Also on the menu -- smoked whitefish dip with pita chips, butternut squash puree in phyllo cups, candied sweet potato skewers, roasted winter squash vegetables with basil, apple strudel and black bean brownies.

Starner made sure the majority of this food comes from local growers, such as Michael and Anja VanderBrug of Jenison's Trillium Haven Farm, Paul and Nancy Keiser of Marne's Agriculture and Health Alive and Steve and Kris Van Haitsma of Hudsonville's Mud Lake Farm.

Through her edible schoolyard gardens in Grand Rapids and Wyoming schools, Starner promotes growing, cooking and sharing food.

Modeled after legendary chef Alice Waters' Edible Schoolyard, Starner's Mixed Greens program is, essentially, a garden and kitchen classroom.

About 300 elementary students tend raised beds of seasonal fruits, vegetables and herbs. The kids learn about the food cycle from seed to table while engaging in lessons from geography (i.e. where citrus comes from) to ecology (turning vegetable scraps into composting.)

"The public needs to know why it's important to feed kids good food -- that's the main thing," Starner said. " Everyone can pull up a food story from their childhood, like 'My mom had a vegetable garden, and she canned' or 'On my grandpa's farm, they grew a lot of tomatoes, and we spent days playing there.'

"But ... that's becoming a lost memory for our kids. Their No. 1 food memory will be chicken McNuggets because food isn't real anymore."

Through Mixed Greens, Starner is hoping to prompt a lifestyle change through which more Grand Rapidians incorporate local food into their diets and even grow the food they consume.

"It takes time to eat well," Starner said. "It is something that you have to commit to. It's not easy, but isn't it worth it? We have to make a choice, and it's a communitywide choice that our kids need to know."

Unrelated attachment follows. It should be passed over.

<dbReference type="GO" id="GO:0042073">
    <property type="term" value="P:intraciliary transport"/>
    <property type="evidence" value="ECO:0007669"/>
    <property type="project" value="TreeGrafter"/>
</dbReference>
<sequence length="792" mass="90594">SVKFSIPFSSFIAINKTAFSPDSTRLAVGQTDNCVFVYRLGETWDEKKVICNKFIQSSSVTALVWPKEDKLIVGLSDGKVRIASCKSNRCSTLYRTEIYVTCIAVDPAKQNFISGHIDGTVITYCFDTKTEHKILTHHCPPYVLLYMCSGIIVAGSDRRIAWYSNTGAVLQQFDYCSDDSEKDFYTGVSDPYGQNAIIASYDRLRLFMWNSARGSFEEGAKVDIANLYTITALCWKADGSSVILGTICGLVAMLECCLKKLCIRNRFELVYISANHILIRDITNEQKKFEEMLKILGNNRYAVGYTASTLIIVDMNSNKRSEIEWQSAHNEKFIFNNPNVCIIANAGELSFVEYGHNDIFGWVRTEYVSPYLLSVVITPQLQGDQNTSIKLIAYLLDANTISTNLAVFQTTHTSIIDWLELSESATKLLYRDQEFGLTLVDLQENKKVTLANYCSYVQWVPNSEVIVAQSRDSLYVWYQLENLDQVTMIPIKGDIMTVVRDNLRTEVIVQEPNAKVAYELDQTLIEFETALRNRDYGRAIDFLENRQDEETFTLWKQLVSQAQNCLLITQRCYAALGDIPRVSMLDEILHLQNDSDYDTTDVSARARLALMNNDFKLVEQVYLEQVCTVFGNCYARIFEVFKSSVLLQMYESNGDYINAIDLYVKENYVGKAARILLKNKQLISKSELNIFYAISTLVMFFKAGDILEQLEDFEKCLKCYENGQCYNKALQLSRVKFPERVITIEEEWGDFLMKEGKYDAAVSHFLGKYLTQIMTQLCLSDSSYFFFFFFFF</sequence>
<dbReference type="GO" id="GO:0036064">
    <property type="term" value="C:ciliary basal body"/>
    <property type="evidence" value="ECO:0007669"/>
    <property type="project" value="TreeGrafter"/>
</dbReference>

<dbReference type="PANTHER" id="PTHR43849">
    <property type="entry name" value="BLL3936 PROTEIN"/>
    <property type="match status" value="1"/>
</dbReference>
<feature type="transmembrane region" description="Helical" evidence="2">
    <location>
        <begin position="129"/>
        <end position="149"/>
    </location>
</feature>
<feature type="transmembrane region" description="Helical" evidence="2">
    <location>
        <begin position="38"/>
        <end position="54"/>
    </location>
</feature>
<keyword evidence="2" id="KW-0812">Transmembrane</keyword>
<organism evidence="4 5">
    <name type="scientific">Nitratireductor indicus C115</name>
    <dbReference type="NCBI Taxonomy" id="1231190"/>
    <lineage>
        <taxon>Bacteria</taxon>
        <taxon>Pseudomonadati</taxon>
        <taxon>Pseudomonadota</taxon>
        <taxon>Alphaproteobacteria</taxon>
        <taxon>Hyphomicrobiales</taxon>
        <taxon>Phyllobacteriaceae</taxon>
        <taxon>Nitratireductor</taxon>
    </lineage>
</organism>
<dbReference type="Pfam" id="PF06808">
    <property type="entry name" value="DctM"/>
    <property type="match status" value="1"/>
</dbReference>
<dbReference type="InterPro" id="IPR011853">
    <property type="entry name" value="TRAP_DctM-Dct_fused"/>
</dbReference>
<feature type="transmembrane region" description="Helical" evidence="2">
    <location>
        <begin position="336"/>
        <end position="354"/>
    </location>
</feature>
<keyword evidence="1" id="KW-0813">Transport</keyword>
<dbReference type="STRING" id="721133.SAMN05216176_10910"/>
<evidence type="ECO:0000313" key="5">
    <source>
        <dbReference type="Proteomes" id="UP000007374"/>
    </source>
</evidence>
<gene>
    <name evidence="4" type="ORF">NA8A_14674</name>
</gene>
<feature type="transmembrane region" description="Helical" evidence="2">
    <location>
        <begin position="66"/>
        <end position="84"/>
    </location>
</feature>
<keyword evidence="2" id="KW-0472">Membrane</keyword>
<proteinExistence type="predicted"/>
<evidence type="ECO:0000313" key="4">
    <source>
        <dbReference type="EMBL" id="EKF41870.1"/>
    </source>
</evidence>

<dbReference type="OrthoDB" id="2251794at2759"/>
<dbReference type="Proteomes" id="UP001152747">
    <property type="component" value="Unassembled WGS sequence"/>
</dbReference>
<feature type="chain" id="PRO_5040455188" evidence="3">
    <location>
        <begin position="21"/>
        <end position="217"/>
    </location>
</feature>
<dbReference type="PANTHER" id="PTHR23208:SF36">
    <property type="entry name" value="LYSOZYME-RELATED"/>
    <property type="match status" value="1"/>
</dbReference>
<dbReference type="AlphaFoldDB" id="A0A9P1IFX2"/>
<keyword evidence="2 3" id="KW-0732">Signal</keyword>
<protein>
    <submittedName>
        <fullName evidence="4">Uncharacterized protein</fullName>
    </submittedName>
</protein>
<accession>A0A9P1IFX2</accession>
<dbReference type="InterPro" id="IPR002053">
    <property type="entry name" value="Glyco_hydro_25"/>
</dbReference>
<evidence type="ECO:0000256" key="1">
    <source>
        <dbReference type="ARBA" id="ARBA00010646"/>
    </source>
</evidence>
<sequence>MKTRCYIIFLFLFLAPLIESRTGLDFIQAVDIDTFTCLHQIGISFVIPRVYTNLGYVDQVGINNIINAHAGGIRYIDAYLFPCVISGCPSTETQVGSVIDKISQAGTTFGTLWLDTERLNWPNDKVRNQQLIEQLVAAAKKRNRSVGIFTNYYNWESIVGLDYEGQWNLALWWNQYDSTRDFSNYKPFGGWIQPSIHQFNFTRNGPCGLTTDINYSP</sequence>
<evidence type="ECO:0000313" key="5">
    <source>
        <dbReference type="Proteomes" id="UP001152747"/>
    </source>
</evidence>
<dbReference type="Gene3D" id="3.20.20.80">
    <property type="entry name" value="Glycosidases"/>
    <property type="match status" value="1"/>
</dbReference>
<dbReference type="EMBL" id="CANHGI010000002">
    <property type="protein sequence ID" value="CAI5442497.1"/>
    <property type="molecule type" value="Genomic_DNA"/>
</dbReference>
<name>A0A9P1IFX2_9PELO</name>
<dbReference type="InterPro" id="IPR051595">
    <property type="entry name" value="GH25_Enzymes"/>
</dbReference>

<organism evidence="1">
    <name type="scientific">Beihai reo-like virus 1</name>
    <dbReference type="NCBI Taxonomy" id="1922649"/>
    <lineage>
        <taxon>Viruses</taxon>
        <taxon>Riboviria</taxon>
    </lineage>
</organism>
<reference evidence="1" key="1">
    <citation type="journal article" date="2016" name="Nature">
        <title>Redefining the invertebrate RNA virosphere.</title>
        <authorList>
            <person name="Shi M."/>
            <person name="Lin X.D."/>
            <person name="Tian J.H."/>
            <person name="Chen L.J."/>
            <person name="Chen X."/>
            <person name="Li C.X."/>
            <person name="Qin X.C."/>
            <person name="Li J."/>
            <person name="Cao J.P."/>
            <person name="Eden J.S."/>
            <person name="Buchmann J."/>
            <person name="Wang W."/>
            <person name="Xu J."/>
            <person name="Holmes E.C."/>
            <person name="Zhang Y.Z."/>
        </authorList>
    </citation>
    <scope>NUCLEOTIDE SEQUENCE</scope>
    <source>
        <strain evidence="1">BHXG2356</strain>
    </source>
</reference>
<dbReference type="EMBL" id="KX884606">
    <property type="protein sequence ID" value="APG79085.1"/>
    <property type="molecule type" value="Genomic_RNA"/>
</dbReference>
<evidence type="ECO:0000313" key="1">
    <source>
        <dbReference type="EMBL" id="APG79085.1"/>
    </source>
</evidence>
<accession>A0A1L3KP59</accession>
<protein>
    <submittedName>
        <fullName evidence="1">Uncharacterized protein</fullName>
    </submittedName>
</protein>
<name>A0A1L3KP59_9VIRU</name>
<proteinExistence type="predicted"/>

Heirloom tomato, mozzarella and basil bruschetta

8 very ripe heirloom tomatoes, peeled and seeded

1 cup fresh basil leaves, washed, spun dry and chopped

4 tablespoons extra-virgin olive oil

6 cloves garlic, peeled and minced

Sea salt and freshly ground black pepper

2 French baquettes, (about 12 ounces each) sliced 1-inch thick into 36 slices

1 1/2 pounds fresh mozzarella cheese, cut into 1/2-inch cubes

PREPARATION: Dice tomatoes into 1/2-inch pieces; drain over a bowl for 30 minutes to remove excess liquid. In a nonaluminum bowl, combine tomatoes, basil, olive oil and garlic. Stir well and season with sea salt and black pepper. Gently stir in mozzarella cheese.

On a baking sheet, line up baguette slices. Toast in oven for about 3 minutes or until light golden brown. Spoon tomato mixture over each baguette slice. Place bruschetta on decorative platter. Garnish with basil leaves.

Makes 36 pieces

Nutrition information per piece: 122 calories, 5 grams fat, 7 grams protein, 12 grams carbohydrate, 1 grams fiber, 11 milligrams cholesterol, 216 milligrams sodium



13. Two dairies to end use of artificial hormones

Hope to compete with organic milk

By Bruce Mohl, Globe Staff  |  September 25, 2006

The region's biggest dairies are rushing to rid their bottled milk of artificial growth hormones in a bid to draw back customers who have switched to organic milk.

Dean Foods, which operates the Garelick plant in Franklin, and H.P. Hood, which operates a plant in Agawam, are demanding that regional farmer cooperatives supply them with milk from cows that haven't been injected with synthetic hormones that boost milk production.